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Council Statements on Racial Discrimination Settlement Shaw Case Shows Deep Flaws in Police Oversight

$475K Settlement Headed to Council on October 26

[COLUMBUS, OH] The City of Columbus and Police Officer Karl Shaw reached an agreement to settle a lawsuit over allegations of racial discrimination and retaliation within the Columbus Division of Police.  Council is scheduled to vote on the ordinance authorizing payment of $475,000 at the October 26, 2020 meeting. 

“As a nation, we are challenging implicit bias and taking a hard look at ourselves as a society. This also means examining our own systems,” said Councilmember and Chair of the Criminal Justice Committee Shayla Favor. “Black police officers who take an oath to protect the life and liberty of their communities far too often are muted, voiceless, subjugated and marginalized if they courageously speak their truth. This is a tragedy for our City and the country. It is our duty to create a safe space for every resident who seeks justice and reform.”

Shaw filed a complaint in the United States District Court for the Southern District of Ohio, Eastern Division alleging that the Division of Police intentionally discriminated against him because of his race and retaliated against him when the Division failed to allow him to take a position in narcotics.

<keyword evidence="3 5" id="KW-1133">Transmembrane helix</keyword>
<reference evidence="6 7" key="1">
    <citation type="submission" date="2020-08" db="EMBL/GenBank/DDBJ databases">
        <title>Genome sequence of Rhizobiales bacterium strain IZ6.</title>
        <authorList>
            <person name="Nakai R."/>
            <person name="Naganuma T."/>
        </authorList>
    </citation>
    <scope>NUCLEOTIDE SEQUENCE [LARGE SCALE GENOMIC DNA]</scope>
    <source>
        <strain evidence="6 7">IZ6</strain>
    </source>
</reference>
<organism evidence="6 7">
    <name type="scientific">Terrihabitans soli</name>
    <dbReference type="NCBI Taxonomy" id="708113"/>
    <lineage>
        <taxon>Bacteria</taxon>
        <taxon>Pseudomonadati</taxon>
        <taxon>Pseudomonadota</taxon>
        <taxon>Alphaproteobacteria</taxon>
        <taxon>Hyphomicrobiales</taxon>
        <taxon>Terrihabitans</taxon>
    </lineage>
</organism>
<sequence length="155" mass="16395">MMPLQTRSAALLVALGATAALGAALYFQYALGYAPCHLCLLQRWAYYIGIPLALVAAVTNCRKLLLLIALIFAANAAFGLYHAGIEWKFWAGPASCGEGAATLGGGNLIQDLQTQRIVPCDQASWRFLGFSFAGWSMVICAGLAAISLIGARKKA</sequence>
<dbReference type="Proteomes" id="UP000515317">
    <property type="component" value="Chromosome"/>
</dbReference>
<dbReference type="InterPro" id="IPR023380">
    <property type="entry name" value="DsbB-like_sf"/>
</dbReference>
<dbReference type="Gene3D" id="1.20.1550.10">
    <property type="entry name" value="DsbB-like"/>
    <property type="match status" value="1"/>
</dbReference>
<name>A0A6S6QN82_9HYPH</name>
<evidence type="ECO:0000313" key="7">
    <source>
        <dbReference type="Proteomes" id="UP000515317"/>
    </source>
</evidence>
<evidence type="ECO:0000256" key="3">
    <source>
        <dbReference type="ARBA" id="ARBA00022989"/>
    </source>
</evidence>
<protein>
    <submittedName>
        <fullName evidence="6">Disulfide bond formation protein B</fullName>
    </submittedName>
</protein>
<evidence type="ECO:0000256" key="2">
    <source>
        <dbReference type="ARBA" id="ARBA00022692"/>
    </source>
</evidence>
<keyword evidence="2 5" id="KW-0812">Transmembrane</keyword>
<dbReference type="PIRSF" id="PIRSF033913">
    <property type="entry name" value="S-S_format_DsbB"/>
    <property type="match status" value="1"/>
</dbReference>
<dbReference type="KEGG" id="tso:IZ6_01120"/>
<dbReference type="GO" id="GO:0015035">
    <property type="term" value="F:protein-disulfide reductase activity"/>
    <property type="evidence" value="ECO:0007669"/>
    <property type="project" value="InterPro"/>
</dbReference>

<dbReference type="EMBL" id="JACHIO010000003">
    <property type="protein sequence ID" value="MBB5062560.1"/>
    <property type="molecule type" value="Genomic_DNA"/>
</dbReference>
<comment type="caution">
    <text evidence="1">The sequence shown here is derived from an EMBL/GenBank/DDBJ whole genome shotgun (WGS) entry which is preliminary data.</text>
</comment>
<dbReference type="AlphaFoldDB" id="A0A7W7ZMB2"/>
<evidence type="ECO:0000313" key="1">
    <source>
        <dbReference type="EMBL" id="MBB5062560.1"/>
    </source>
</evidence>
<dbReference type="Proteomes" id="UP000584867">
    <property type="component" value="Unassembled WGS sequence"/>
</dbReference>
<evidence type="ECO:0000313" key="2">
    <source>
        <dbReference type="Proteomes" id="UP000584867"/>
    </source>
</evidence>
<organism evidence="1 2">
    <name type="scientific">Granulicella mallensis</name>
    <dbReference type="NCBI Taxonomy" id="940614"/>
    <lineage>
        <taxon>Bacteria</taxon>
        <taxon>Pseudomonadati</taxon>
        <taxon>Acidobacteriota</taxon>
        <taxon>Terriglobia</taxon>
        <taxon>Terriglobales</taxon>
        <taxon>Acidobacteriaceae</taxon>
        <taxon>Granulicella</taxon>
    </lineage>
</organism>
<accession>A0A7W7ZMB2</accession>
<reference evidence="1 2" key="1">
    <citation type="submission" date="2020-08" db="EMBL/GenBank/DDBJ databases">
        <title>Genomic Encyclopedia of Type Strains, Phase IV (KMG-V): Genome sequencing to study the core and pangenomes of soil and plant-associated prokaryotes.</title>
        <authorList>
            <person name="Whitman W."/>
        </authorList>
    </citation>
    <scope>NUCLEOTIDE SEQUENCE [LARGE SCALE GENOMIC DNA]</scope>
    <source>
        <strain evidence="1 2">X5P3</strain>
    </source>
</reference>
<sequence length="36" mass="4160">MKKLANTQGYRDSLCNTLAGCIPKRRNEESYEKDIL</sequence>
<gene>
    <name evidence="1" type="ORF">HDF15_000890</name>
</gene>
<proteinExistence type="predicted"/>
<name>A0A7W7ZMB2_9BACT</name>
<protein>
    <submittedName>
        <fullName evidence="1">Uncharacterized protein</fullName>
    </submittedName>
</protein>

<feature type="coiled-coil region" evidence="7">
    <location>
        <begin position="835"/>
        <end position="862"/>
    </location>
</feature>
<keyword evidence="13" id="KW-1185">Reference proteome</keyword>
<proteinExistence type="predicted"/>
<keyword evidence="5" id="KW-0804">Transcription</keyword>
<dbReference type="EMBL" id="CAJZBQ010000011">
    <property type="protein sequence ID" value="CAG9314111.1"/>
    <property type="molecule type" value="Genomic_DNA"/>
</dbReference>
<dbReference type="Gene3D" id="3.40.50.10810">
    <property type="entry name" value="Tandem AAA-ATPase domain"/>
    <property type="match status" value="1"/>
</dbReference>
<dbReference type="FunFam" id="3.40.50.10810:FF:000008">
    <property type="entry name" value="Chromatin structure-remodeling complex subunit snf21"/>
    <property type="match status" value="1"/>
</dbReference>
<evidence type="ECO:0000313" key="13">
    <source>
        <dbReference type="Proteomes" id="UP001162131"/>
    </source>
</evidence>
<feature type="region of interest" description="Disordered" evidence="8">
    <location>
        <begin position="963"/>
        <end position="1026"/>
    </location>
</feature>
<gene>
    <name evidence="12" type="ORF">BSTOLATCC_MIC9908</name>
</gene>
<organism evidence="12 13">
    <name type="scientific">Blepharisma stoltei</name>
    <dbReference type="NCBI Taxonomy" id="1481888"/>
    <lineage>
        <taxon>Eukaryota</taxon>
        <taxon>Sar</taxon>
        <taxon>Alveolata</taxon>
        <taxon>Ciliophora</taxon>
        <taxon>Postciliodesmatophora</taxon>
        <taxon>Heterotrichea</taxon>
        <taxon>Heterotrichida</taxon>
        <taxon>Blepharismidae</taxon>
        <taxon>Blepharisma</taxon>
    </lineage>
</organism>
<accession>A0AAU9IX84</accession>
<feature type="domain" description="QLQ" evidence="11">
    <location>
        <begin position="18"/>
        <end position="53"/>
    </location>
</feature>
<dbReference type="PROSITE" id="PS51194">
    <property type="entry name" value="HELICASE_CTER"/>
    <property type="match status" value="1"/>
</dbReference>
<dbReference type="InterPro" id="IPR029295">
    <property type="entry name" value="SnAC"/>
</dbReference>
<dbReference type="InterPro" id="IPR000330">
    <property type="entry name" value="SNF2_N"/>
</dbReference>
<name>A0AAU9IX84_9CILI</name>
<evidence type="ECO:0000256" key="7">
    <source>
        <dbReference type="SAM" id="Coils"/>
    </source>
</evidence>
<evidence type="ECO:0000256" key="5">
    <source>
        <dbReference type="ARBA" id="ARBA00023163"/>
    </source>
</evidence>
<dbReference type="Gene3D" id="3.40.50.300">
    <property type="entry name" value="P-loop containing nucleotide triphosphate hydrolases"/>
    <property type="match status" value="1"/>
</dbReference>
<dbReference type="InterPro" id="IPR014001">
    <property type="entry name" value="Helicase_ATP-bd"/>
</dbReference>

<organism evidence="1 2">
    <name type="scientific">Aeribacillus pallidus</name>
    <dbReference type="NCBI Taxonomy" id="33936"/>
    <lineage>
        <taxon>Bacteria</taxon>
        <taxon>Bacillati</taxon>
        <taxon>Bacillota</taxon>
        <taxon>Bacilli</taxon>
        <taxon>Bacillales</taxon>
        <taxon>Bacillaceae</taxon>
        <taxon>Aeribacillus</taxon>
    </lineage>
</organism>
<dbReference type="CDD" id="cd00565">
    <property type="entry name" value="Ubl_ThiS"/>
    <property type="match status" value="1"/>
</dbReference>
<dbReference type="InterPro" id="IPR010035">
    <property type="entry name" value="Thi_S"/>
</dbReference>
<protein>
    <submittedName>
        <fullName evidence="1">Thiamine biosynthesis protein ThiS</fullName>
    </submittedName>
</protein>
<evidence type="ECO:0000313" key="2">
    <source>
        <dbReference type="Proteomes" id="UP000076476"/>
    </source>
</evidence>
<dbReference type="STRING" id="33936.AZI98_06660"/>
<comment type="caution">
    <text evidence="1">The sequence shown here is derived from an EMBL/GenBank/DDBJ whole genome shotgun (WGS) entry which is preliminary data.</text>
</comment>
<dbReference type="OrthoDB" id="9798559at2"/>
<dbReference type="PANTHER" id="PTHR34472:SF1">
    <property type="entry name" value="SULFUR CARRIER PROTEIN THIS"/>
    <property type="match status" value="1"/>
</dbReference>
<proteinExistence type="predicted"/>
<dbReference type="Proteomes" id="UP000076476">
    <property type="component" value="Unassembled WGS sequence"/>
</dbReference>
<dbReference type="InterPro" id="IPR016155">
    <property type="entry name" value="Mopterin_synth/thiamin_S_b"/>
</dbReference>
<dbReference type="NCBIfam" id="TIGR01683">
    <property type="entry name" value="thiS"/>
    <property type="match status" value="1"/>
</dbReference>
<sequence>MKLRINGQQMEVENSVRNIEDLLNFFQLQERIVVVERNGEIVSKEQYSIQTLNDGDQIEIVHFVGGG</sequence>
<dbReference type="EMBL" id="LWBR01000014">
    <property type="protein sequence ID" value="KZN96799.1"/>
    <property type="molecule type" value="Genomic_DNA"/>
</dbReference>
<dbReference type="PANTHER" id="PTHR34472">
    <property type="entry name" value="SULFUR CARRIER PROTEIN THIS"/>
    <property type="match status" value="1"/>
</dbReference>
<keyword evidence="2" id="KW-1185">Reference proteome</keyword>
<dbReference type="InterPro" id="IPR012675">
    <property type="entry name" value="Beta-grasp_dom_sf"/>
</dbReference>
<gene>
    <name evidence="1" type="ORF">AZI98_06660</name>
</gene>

“This settlement is an expensive symptom of systematic racism, costing taxpayers $475,000,” said Council President Shannon G. Hardin. “This is why reforms like Issue 2 are needed to give residents a say in the discipline process of the Division of Police.”

“Three things are clear in this case,” continued Council President Hardin. “First, black officers face not only racist managers but also unfairly applied policies that block their careers. Second, an extensive investigation conducted by CPD, with over 200 pages of findings, wasn’t enough to hold an officer accountable for misconduct and racist language. Third, despite the disturbing facts of the case, the Police union fought for the offending officer to get his job back through arbitration. The case is not about a single officer -- it reflects that the Division of Police cannot police itself and that we need better systems of accountability.”

On the November ballot for Columbus voters is Issue 2. It provides residents the opportunity to amend the City Charter to create a Civilian Police Review Board with the authority to launch and carry out investigations of alleged police misconduct, subpoena testimony and evidence during the investigations, make recommendations to the Division of Police, and appoint and manage the new position of Inspector General for the Division of Police.